Edition #16: August 2019

Photo of a smiling middle-aged woman with a grey curly bob wearing glasses, a blue jumper and blue and white striped scarf, standing in a native garden on a sunny day.
Photo of a smiling middle-aged woman with a grey curly bob wearing glasses, a blue jumper and blue and white striped scarf, standing in a native garden on a sunny day.
Anna Bardsley, photo: Riley Muscat

The accidental advocate

When the pokies first came to Victoria, they advertised on TV: ‘Cheap and cheerful. Come and have a flutter’. I used to go with five women. We never lost more than $20 and we’d just walk away. Out of that group, though, probably four of us ended up with gambling addictions.

One night I had a huge argument with my husband. It was cold and wet with nothing open until I drove past one of the venues. I knew it was safe for women on their own and I also knew how it worked. The machine calmed me down. The symbols appeared and the music played, and I stayed for hours.

I didn’t know then that I was dealing with an addictive product. I lost 10 years of my life to the pokies. It was a clear pathway to the solution becoming the problem.

The solution becomes the problem

I grew up as the oldest girl of six children, so I was a little mother. Then I married young and had five children, the first two by the time I was 21. Life was a constant juggle to fit in what I wanted to do and what the family needed me to do. In the midst of all that, I never learned to look after myself.

I lost 10 years of my life to the pokies.

Two of my children died, the first when I was 25, the second when I was 40, and it felt like nothing would ever be safe again.

My life just spiralled and my then-husband and I grieved differently. I went to the pokies because I thought I deserved a break. I went gambling because I didn’t have what I needed in my married life. I went whenever I had a moment to spare and made excuses. I was disconnected from everything and everybody.

There was no rock bottom for me, but I remember looking at myself in the mirror and thinking, ‘Who are you?’ How did I become that person?

Secret gambling shame

I wanted to change but I didn’t know how. The shame of my secret gambling held so much power over me that it was impossible to ask for help. I thought I just needed to suck it up and stop doing it. I thought it was just me; I was the broken thing. I didn’t understand that the machines had rewired my brain.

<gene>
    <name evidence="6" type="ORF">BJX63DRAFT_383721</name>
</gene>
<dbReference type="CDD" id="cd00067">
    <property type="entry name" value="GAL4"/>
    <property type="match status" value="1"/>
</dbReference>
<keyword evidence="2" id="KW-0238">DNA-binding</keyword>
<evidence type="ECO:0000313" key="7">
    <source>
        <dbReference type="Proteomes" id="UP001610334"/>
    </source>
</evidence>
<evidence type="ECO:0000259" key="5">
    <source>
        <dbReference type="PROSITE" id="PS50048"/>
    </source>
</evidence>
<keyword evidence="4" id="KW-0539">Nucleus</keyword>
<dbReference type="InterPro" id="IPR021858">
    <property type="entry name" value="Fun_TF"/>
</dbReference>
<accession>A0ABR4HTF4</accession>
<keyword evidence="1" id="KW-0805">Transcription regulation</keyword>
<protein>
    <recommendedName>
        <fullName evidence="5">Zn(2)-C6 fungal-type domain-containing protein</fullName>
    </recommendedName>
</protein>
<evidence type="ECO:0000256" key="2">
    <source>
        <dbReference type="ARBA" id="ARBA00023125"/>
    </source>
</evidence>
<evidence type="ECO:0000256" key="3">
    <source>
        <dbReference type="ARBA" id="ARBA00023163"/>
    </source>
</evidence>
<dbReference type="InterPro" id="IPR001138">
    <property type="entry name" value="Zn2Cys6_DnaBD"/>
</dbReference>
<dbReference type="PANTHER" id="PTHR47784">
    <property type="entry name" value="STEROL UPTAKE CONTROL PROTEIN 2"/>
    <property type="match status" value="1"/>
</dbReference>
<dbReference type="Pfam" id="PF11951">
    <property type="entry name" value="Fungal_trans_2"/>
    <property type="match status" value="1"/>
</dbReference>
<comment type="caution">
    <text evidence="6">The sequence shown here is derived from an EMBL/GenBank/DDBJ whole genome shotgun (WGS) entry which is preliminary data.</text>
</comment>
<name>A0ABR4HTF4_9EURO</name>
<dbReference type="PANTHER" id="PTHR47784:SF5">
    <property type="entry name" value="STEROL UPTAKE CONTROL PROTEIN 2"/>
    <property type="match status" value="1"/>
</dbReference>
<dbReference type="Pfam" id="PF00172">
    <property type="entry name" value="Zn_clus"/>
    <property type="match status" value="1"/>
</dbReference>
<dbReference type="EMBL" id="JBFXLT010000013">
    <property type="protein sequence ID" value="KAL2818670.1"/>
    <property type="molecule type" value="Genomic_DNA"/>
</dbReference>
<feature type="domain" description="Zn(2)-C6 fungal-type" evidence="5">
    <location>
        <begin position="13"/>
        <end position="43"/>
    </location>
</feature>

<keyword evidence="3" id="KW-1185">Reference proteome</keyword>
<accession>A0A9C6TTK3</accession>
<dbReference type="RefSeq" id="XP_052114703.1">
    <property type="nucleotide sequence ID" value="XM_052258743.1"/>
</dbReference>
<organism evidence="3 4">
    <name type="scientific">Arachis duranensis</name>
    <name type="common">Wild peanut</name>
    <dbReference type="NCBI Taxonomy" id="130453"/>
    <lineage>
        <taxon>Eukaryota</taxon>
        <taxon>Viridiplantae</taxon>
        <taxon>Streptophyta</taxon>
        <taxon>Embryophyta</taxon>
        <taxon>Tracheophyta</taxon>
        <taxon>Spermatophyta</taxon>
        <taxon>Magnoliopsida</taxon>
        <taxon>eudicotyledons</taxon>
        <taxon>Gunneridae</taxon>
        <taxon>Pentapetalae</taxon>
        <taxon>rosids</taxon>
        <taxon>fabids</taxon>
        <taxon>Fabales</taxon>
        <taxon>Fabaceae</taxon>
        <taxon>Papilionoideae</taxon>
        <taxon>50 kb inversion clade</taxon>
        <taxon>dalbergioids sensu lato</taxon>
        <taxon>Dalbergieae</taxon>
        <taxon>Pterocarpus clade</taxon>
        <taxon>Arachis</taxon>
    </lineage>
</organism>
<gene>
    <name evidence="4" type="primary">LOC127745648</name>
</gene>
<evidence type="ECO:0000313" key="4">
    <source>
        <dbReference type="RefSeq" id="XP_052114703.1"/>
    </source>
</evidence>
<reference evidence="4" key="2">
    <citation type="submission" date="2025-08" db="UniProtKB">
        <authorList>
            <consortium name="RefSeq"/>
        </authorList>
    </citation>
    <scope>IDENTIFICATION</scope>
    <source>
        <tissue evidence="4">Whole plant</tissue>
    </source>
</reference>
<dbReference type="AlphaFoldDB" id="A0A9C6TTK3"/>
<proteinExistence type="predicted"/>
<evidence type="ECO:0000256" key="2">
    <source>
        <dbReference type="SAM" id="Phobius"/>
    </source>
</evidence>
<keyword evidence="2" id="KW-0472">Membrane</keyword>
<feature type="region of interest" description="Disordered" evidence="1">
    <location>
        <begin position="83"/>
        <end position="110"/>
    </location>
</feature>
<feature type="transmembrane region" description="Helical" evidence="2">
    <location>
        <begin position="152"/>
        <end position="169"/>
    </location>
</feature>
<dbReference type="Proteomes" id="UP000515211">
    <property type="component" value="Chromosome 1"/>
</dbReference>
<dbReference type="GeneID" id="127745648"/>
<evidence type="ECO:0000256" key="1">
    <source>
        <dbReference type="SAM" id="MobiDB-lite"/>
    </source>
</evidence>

I thought it was just me; I was the broken thing.

I had periods of stopping, lots of them, because I was so disgusted with myself. Gambling was sucking time, money and my self-esteem. But it felt like two steps forward and three steps back. I’d be triggered by something as simple as being in the wrong lane when I drove home and turn into a venue car park. I did set limits and meant to stick to them.

Then I went to a social inclusion group that provided people with alternative activities over a year. That led into serious counselling when I found someone who could handle all the tragedy I’d experienced. It took quite a while to establish a relationship, but counselling has been central to my recovery. I’m still in counselling now, stripping away the layers of what’s hard to handle.

Group work and group support have also been a huge help. I’ve joined therapeutic groups through Gambler’s Help, including art therapy because I’m a bit of a crafter. I joined Arnold Zable’s storytelling workshops for people struggling with gambling and wrote a piece that was included in the book From ruin to recovery: Gamblers share their stories.

Stripping away the layers

We turned our stories into theatre pieces, and that led to Three sides of the coin, a theatre project I’ve been part of for more than five years now. We re-enact our own story and our own pain. Audience reactions are always encouraging: ‘Bringing lived experiences to life is an incredibly powerful learning tool!’, ‘Amazing! Provides hope and encouragement. Confronting’.

I’d long been an advocate for Compassionate Friends, a group for bereaved parents. Lived experience gave me a voice then, and I’m using it again to speak up about gambling. I’ve become an accidental advocate, talking on national radio and television for all those tens of thousands of people who can’t. I’ve even been escorted out of the gallery at Parliament House alongside Tim Costello, so I’ve become an accidental activist too.

This is the getting-a-life stage of my life.

I take responsibility for going to the venues and spending my money, but why are the people who put money in the machines the only ones responsible? Government and industry need to share the shame. I stopped using the term ‘problem gambler’: we are people harmed by gambling.

I call myself a fortunate woman. I am grateful for having a roof over my head, for my kids and grandchildren.

I’ve faced up to myself. I’ve come out. This is the getting-a-life stage of my life and the best part is not pretending to be what I’m not.

Anna Bardsley is a member of the Lived Experience Advisory Committee, which provides perspectives from personal experience of gambling harm to inform the work of the Foundation.

Anna will be performing in a Melbourne Fringe Festival show in September called What’s your gamble?, presented by Three Sides of the Coin.

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